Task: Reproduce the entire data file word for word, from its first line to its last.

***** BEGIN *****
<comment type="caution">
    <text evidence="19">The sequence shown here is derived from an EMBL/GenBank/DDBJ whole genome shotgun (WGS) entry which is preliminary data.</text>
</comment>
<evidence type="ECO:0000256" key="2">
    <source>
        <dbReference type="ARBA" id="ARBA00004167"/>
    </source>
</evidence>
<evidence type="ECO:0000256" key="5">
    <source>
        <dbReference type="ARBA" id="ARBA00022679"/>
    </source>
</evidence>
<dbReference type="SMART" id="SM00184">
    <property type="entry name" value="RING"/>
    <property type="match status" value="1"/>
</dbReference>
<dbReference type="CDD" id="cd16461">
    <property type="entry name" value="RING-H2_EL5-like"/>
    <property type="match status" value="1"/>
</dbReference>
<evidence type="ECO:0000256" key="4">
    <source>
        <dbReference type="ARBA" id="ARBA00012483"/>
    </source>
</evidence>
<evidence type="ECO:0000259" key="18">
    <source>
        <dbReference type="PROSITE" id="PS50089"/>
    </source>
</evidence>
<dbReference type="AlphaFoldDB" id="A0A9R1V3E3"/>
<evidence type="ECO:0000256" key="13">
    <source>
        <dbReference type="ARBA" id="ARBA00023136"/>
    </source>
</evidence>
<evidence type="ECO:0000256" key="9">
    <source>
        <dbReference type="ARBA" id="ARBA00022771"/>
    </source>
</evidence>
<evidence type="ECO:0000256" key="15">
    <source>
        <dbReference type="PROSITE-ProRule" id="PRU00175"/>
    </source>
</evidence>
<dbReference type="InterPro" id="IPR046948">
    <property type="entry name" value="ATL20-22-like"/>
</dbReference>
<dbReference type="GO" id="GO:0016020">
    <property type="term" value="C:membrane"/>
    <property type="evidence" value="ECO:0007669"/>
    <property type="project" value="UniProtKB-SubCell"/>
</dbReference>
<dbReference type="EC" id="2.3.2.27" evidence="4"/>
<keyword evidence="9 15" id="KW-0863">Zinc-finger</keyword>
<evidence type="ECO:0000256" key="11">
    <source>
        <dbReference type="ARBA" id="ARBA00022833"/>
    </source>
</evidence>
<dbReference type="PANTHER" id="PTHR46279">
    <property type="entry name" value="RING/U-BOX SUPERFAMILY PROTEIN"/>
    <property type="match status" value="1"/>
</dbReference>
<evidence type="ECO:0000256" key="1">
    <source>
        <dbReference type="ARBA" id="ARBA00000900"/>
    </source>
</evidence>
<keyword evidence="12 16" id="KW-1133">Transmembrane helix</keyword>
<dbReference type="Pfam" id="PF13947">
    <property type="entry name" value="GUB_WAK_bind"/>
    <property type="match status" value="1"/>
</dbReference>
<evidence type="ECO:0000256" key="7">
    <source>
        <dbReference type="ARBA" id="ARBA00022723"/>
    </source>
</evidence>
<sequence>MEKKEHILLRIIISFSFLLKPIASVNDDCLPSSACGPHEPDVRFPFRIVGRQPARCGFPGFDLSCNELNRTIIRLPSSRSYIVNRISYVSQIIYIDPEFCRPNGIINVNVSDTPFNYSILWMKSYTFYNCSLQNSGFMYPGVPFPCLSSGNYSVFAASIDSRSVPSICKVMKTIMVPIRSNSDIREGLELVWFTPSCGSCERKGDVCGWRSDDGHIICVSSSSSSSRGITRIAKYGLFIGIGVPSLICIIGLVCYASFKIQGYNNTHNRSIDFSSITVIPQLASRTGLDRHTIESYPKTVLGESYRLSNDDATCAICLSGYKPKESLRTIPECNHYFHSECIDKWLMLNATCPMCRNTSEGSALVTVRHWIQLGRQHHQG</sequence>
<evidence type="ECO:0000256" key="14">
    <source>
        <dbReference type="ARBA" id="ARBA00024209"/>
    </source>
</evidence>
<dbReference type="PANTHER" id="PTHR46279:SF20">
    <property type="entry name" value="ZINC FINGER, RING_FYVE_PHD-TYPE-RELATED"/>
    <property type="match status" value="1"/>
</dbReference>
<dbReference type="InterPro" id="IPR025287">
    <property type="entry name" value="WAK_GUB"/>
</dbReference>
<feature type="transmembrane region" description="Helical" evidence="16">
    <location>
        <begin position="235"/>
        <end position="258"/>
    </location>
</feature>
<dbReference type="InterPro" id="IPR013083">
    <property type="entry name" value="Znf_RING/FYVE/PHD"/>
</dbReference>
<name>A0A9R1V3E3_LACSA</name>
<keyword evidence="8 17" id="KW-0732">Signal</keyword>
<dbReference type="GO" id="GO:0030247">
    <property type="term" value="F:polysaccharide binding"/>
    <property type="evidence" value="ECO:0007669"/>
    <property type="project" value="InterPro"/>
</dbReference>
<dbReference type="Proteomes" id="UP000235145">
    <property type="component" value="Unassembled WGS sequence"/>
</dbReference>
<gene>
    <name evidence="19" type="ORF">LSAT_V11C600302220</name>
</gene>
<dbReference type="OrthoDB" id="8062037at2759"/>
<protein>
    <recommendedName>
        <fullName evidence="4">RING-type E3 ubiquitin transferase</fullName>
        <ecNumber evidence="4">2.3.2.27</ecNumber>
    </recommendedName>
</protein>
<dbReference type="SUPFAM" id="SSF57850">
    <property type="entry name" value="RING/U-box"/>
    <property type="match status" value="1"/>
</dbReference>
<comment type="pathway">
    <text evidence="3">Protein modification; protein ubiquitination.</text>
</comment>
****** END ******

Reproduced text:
<comment type="caution">
    <text evidence="19">The sequence shown here is derived from an EMBL/GenBank/DDBJ whole genome shotgun (WGS) entry which is preliminary data.</text>
</comment>
<evidence type="ECO:0000256" key="2">
    <source>
        <dbReference type="ARBA" id="ARBA00004167"/>
    </source>
</evidence>
<evidence type="ECO:0000256" key="5">
    <source>
        <dbReference type="ARBA" id="ARBA00022679"/>
    </source>
</evidence>
<dbReference type="SMART" id="SM00184">
    <property type="entry name" value="RING"/>
    <property type="match status" value="1"/>
</dbReference>
<dbReference type="CDD" id="cd16461">
    <property type="entry name" value="RING-H2_EL5-like"/>
    <property type="match status" value="1"/>
</dbReference>
<evidence type="ECO:0000256" key="4">
    <source>
        <dbReference type="ARBA" id="ARBA00012483"/>
    </source>
</evidence>
<evidence type="ECO:0000259" key="18">
    <source>
        <dbReference type="PROSITE" id="PS50089"/>
    </source>
</evidence>
<dbReference type="AlphaFoldDB" id="A0A9R1V3E3"/>
<evidence type="ECO:0000256" key="13">
    <source>
        <dbReference type="ARBA" id="ARBA00023136"/>
    </source>
</evidence>
<evidence type="ECO:0000256" key="9">
    <source>
        <dbReference type="ARBA" id="ARBA00022771"/>
    </source>
</evidence>
<evidence type="ECO:0000256" key="15">
    <source>
        <dbReference type="PROSITE-ProRule" id="PRU00175"/>
    </source>
</evidence>
<dbReference type="InterPro" id="IPR046948">
    <property type="entry name" value="ATL20-22-like"/>
</dbReference>
<dbReference type="GO" id="GO:0016020">
    <property type="term" value="C:membrane"/>
    <property type="evidence" value="ECO:0007669"/>
    <property type="project" value="UniProtKB-SubCell"/>
</dbReference>
<dbReference type="EC" id="2.3.2.27" evidence="4"/>
<keyword evidence="9 15" id="KW-0863">Zinc-finger</keyword>
<evidence type="ECO:0000256" key="11">
    <source>
        <dbReference type="ARBA" id="ARBA00022833"/>
    </source>
</evidence>
<dbReference type="PANTHER" id="PTHR46279">
    <property type="entry name" value="RING/U-BOX SUPERFAMILY PROTEIN"/>
    <property type="match status" value="1"/>
</dbReference>
<evidence type="ECO:0000256" key="1">
    <source>
        <dbReference type="ARBA" id="ARBA00000900"/>
    </source>
</evidence>
<keyword evidence="12 16" id="KW-1133">Transmembrane helix</keyword>
<dbReference type="Pfam" id="PF13947">
    <property type="entry name" value="GUB_WAK_bind"/>
    <property type="match status" value="1"/>
</dbReference>
<evidence type="ECO:0000256" key="7">
    <source>
        <dbReference type="ARBA" id="ARBA00022723"/>
    </source>
</evidence>
<sequence>MEKKEHILLRIIISFSFLLKPIASVNDDCLPSSACGPHEPDVRFPFRIVGRQPARCGFPGFDLSCNELNRTIIRLPSSRSYIVNRISYVSQIIYIDPEFCRPNGIINVNVSDTPFNYSILWMKSYTFYNCSLQNSGFMYPGVPFPCLSSGNYSVFAASIDSRSVPSICKVMKTIMVPIRSNSDIREGLELVWFTPSCGSCERKGDVCGWRSDDGHIICVSSSSSSSRGITRIAKYGLFIGIGVPSLICIIGLVCYASFKIQGYNNTHNRSIDFSSITVIPQLASRTGLDRHTIESYPKTVLGESYRLSNDDATCAICLSGYKPKESLRTIPECNHYFHSECIDKWLMLNATCPMCRNTSEGSALVTVRHWIQLGRQHHQG</sequence>
<evidence type="ECO:0000256" key="14">
    <source>
        <dbReference type="ARBA" id="ARBA00024209"/>
    </source>
</evidence>
<dbReference type="PANTHER" id="PTHR46279:SF20">
    <property type="entry name" value="ZINC FINGER, RING_FYVE_PHD-TYPE-RELATED"/>
    <property type="match status" value="1"/>
</dbReference>
<dbReference type="InterPro" id="IPR025287">
    <property type="entry name" value="WAK_GUB"/>
</dbReference>
<feature type="transmembrane region" description="Helical" evidence="16">
    <location>
        <begin position="235"/>
        <end position="258"/>
    </location>
</feature>
<dbReference type="InterPro" id="IPR013083">
    <property type="entry name" value="Znf_RING/FYVE/PHD"/>
</dbReference>
<name>A0A9R1V3E3_LACSA</name>
<keyword evidence="8 17" id="KW-0732">Signal</keyword>
<dbReference type="GO" id="GO:0030247">
    <property type="term" value="F:polysaccharide binding"/>
    <property type="evidence" value="ECO:0007669"/>
    <property type="project" value="InterPro"/>
</dbReference>
<dbReference type="Proteomes" id="UP000235145">
    <property type="component" value="Unassembled WGS sequence"/>
</dbReference>
<gene>
    <name evidence="19" type="ORF">LSAT_V11C600302220</name>
</gene>
<dbReference type="OrthoDB" id="8062037at2759"/>
<protein>
    <recommendedName>
        <fullName evidence="4">RING-type E3 ubiquitin transferase</fullName>
        <ecNumber evidence="4">2.3.2.27</ecNumber>
    </recommendedName>
</protein>
<dbReference type="SUPFAM" id="SSF57850">
    <property type="entry name" value="RING/U-box"/>
    <property type="match status" value="1"/>
</dbReference>
<comment type="pathway">
    <text evidence="3">Protein modification; protein ubiquitination.</text>
</comment>